ghosts and witches

Boys and girls, yesterday's lesson was in ghosts and witches. Pretty apt in a day-before-Halloween kind of way.

J and I made our way to the Taipei Arts Park (we love parks!) - which is essentially the locale around the Fine Arts Museum. We didn't enter the museum, but wandered around in the drizzle to look at these groups of kids practising their dances. That's something we noticed in almost every park or large public square/space we've been to. Kids rehearsing their dances in groups of 5 to 30. Then we did the touristy thing and went house-visting by the Museum to the Taipei Story House and the Lin Tai Ann Mansion. The latter is a real beautifully conserved Chinese house from the 18th century (see pic below), and the former is the pseudo-French home of a tea-merchant.

Very 家春秋 yah? image by J - click for larger view

Sitting at the French cafe at the Taipei Story House, we quizzed the waitress in Mandarin (a tall willowy girl with bunned-up hair)
J: Why is this place called Taipei Story House?
Girl: Oh, [rehashing an oft-repeated answer] it's an old building from 1914 based on a French style of architecture. It's beautiful so it's preserved.
J: So, I see...but why is it called Taipei Story?
Girl: [a little puzzled] Why? Well, it was built in 1914, about the time of modern Taipei...and when the Japanese occupied Taipei, this house was also requisitioned by the Japanese. Then later it became the home of a politician, when we were free from the Japanese secession.
J: [either real dense or wanting to extend the conversation with this girl] Yes, but why Taipei Story?
Y: It's Taipei Story because the history of this house also tells the story of Taipei's development.

Thus saved from her questioning, she quickly went away from these 2 inquisitive tourists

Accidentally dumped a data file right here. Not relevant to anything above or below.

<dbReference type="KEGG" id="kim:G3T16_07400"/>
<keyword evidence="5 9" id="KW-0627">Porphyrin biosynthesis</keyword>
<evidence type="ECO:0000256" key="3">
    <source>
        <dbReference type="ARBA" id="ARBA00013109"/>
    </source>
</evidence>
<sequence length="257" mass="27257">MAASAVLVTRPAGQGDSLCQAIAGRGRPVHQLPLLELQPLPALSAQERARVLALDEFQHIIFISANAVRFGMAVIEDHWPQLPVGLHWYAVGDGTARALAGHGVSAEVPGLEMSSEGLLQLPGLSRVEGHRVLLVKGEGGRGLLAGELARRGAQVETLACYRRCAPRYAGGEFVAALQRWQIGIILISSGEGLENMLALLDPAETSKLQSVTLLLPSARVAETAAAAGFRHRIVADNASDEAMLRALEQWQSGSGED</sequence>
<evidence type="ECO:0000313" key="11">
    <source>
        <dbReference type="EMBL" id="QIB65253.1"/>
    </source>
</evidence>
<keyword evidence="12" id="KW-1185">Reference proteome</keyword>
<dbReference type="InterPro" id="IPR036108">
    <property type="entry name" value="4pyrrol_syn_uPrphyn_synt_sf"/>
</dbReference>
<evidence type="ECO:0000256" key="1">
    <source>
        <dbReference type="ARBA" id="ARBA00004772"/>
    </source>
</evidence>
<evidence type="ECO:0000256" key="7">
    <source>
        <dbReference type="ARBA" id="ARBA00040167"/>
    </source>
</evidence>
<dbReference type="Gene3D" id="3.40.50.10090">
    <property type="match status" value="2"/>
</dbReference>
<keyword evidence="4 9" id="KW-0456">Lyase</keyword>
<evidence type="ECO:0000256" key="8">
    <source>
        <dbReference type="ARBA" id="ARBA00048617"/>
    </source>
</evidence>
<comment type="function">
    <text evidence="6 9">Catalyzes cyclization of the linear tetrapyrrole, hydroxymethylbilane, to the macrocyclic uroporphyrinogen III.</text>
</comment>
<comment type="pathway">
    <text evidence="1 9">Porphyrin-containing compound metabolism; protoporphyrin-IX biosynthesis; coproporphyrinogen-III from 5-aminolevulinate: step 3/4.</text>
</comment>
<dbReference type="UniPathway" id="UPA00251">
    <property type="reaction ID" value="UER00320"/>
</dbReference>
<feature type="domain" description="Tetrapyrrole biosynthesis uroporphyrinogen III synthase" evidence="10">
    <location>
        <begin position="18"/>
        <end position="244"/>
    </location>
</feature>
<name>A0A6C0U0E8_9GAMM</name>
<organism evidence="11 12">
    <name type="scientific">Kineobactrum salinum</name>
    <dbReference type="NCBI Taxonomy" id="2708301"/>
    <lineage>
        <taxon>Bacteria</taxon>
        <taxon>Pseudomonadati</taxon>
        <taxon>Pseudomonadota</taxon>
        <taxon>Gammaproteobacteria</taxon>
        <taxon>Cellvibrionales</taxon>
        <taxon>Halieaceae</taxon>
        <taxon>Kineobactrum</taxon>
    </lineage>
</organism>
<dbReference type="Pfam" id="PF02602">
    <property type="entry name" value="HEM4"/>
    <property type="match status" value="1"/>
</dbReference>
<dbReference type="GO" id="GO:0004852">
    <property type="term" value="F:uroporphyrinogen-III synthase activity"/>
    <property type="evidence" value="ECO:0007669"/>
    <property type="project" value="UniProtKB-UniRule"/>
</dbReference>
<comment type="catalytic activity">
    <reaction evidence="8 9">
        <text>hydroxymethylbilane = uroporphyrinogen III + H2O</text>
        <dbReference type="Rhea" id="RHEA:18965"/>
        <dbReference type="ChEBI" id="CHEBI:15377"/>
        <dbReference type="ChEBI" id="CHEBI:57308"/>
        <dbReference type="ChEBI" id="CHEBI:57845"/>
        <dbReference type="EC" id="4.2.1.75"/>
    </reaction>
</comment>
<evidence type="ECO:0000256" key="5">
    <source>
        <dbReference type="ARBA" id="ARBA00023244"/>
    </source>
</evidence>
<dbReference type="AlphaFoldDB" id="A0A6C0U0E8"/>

J: [staring wistfully at the pumpkin soup] The Taiwanese value history hor.
Y: Yup. I guess because they are conscious of who they are.
J: That's a good thing. We don't. Taipei's got... soul, somehow.
Y: We do too. But maybe we are not so good at telling stories.
J: And we don't like old things. We think it's dirty, scary.
Y: Hmm, well, we have ghost stories. That's a kind of history.
J: [dipping into the soup] No soul, got ghosts.

My "theory" is always that our ghost stories (almost every building or beach in Singapore is haunted!) act as our unofficial history. A testimony to the fact that people have walked, lived and died on this island. Some have died for our island. And with that in mind, we fearlessly explored the dusty corridors and dark rooms of the Lin AnTai Mansion - where no doubt, folks have walked, lived and died.

And moving on to witches!

After dinner, we went in search of the legendary Witches cafe. Legendary only because it's launched the careers (well, kind of) of Taiwanese indie singers and Sandee Chen would occasionally still perform there. The chairs are decorated with bras, and upstairs on the second floor is a LBG bookshop called Fem Books. Yup, we're in a University dig.

J was a little apprehensive about staying for the performance. Given the place, we could end up having to listen to angsty university students. But it was a good thing we did, because we were treated to "The Mirror" band (or literally "Magic Mirror"). Lots of stories told as they sang in Min Nan Yu (the Taiwanese indigenous tongue, kind of like Hokkien) these jazzy tunes. 3 of the musicians are visually impaired, including the leader Jun Jie - a keyboardist who plays for all these popstars. It's pretty hard to describe the music or their performance, so I shall leave you here with an unfinished illustration:

Will colour this drawing another time

Well folks, that's almost all for yesterday! Oh yes, we did make it to Xi Men Ding in the end. But no, we got there late so the free concerts by the boybands were all over. Instead, we saw him instead. Probably a little mentally unsound, wearing a walkman, holding a marker as a mic, and lip-syncing and gyrating to the music in his earphones. He would sometimes pose, smile and gaze at his curious onlookers. Some of the kids would get up the stage and pose for photographs with him, as if he was a real celebrity. So we'll leave you with this photo:

image by J


monk said…
just walked back in from night one of the mountain goats (perhaps the best show i've ever seen), and then the first thing i do is read this.

sometimes life just seems like a wonderful dream. beautiful writing -- a couple of wondrous people in a wondrous place.
Unknown said…
you know who's a witch? my neighbour.
ampulets said…
40calibernap - until you wake up ;P

sb- your brooms go missing?

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